Coomarasamy A, Gallos ID, Papadopoulou A, et al., 2021, Sporadic miscarriage: evidence to provide effective care, The Lancet, Vol: 397, Pages: 1668-1674, ISSN: 0140-6736
The physical and psychological effect of miscarriage is commonly underappreciated. The journey from diagnosis of miscarriage, through clinical management, to supportive aftercare can be challenging for women, their partners, and caregivers. Diagnostic challenges can lead to delayed or ineffective care and increased anxiety. Inaccurate diagnosis of a miscarriage can result in the unintended termination of a wanted pregnancy. Uncertainty about the therapeutic effects of interventions can lead to suboptimal care, with variations across facilities and countries. For this Series paper, we have developed recommendations for practice from a literature review, appraisal of guidelines, and expert group discussions. The recommendations are grouped into three categories: (1) diagnosis of miscarriage, (2) prevention of miscarriage in women with early pregnancy bleeding, and (3) management of miscarriage. We recommend that every country reports annual aggregate miscarriage data, similarly to the reporting of stillbirth. Early pregnancy services need to focus on providing an effective ultrasound service, as it is central to the diagnosis of miscarriage, and be able to provide expectant management of miscarriage, medical management with mifepristone and misoprostol, and surgical management with manual vacuum aspiration. Women with the dual risk factors of early pregnancy bleeding and a history of previous miscarriage can be recommended vaginal micronised progesterone to improve the prospects of livebirth. We urge health-care funders and providers to invest in early pregnancy care, with specific focus on training for clinical nurse specialists and doctors to provide comprehensive miscarriage care within the setting of dedicated early pregnancy units.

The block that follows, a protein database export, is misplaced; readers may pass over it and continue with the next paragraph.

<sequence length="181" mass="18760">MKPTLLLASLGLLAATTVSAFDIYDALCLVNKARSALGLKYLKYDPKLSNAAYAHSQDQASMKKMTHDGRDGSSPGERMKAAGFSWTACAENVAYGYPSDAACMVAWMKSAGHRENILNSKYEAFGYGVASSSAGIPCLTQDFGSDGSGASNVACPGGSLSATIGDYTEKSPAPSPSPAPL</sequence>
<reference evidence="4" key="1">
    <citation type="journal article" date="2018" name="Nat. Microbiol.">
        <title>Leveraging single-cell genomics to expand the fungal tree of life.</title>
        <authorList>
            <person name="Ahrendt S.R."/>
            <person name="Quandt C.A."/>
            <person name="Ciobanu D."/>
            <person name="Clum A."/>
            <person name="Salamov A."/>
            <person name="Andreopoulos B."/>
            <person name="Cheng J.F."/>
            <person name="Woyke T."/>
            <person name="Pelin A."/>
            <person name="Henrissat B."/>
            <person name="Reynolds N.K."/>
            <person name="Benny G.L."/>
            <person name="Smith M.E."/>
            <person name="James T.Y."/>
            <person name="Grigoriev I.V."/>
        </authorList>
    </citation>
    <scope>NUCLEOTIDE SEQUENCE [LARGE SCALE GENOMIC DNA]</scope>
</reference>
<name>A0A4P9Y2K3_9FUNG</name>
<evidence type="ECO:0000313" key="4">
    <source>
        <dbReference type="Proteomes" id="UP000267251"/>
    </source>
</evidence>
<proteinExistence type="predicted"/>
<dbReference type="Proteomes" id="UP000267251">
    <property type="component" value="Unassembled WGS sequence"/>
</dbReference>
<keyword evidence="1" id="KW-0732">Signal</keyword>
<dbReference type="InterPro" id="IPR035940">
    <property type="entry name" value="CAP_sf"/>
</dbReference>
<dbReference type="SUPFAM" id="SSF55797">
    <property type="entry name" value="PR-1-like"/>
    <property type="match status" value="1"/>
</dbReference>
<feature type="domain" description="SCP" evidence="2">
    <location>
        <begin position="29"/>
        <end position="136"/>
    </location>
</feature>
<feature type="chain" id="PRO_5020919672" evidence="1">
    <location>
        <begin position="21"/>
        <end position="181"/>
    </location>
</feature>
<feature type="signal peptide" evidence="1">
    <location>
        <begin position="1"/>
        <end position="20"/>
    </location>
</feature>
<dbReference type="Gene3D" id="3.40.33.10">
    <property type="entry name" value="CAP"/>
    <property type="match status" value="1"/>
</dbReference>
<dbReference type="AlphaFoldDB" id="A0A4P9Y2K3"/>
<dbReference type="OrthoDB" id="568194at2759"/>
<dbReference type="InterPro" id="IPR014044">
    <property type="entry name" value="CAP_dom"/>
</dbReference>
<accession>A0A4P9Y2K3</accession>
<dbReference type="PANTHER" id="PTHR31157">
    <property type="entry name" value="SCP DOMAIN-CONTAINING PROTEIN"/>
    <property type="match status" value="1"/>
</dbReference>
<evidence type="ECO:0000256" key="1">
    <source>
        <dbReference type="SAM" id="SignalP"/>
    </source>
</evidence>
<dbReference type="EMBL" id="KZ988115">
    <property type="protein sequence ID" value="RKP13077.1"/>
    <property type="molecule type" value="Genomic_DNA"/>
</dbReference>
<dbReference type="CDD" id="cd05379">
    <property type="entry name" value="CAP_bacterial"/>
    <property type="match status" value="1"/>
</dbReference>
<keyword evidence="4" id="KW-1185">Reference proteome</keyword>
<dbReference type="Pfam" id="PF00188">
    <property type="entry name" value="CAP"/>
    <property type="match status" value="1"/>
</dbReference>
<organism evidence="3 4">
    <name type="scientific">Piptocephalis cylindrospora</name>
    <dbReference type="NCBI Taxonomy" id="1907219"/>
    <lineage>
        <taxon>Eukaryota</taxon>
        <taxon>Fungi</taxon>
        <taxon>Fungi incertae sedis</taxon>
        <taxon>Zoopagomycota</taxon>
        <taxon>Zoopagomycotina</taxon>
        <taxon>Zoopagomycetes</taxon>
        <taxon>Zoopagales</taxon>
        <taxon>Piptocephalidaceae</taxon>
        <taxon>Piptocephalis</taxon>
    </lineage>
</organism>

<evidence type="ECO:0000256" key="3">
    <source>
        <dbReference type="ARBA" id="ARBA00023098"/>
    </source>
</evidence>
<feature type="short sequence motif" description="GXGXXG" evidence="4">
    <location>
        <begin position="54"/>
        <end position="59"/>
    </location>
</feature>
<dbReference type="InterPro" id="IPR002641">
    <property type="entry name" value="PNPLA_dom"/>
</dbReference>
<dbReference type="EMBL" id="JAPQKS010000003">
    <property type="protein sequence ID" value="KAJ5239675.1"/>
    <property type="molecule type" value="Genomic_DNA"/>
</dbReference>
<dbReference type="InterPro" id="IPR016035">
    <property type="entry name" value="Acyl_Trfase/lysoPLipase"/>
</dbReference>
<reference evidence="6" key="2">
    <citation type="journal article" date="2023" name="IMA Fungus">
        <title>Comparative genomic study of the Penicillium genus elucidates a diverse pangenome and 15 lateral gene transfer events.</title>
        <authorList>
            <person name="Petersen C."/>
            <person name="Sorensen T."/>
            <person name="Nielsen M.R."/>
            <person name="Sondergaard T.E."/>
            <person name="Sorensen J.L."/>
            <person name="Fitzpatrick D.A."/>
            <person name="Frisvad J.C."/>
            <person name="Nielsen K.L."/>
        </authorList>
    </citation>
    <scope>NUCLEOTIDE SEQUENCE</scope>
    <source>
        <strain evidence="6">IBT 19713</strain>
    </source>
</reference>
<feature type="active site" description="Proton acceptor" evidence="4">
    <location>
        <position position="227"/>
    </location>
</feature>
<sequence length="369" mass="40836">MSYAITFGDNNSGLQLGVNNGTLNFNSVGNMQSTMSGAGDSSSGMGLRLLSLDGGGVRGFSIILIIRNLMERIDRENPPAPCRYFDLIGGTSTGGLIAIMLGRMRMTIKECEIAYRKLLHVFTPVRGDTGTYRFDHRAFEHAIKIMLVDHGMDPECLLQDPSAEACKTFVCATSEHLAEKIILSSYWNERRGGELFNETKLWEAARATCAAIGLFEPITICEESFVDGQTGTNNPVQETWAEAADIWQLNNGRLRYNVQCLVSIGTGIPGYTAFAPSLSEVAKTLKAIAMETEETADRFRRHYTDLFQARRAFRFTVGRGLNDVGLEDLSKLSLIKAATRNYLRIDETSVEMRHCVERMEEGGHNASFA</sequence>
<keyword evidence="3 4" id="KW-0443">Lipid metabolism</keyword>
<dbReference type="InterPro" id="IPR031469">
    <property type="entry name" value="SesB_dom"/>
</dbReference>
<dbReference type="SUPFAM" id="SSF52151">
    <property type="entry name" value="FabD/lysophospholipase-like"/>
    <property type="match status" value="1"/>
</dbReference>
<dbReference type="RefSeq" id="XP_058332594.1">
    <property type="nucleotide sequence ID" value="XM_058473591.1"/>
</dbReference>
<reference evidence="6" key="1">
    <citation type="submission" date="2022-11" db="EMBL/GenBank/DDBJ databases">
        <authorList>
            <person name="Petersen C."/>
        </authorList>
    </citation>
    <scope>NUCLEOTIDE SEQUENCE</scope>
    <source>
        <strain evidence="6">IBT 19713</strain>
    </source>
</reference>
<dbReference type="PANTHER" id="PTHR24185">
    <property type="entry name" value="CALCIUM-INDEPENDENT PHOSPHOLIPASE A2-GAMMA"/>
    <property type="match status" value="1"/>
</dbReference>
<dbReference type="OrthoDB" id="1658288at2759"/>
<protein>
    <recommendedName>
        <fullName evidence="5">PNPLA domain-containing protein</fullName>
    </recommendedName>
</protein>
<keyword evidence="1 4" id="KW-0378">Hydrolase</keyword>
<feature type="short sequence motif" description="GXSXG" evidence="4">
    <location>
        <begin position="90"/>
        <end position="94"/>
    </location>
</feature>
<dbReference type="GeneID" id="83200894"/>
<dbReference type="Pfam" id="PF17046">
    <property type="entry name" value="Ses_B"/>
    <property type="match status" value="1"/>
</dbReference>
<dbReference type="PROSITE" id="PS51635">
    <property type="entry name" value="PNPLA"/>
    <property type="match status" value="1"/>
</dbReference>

Quenby S, Gallos I, Dhillon-Smith R, et al., 2021, Miscarriage matters: the epidemiological, physical, psychological, and economic costs of early pregnancy loss, The Lancet, Vol: 397, Pages: 1658-1667, ISSN: 0140-6736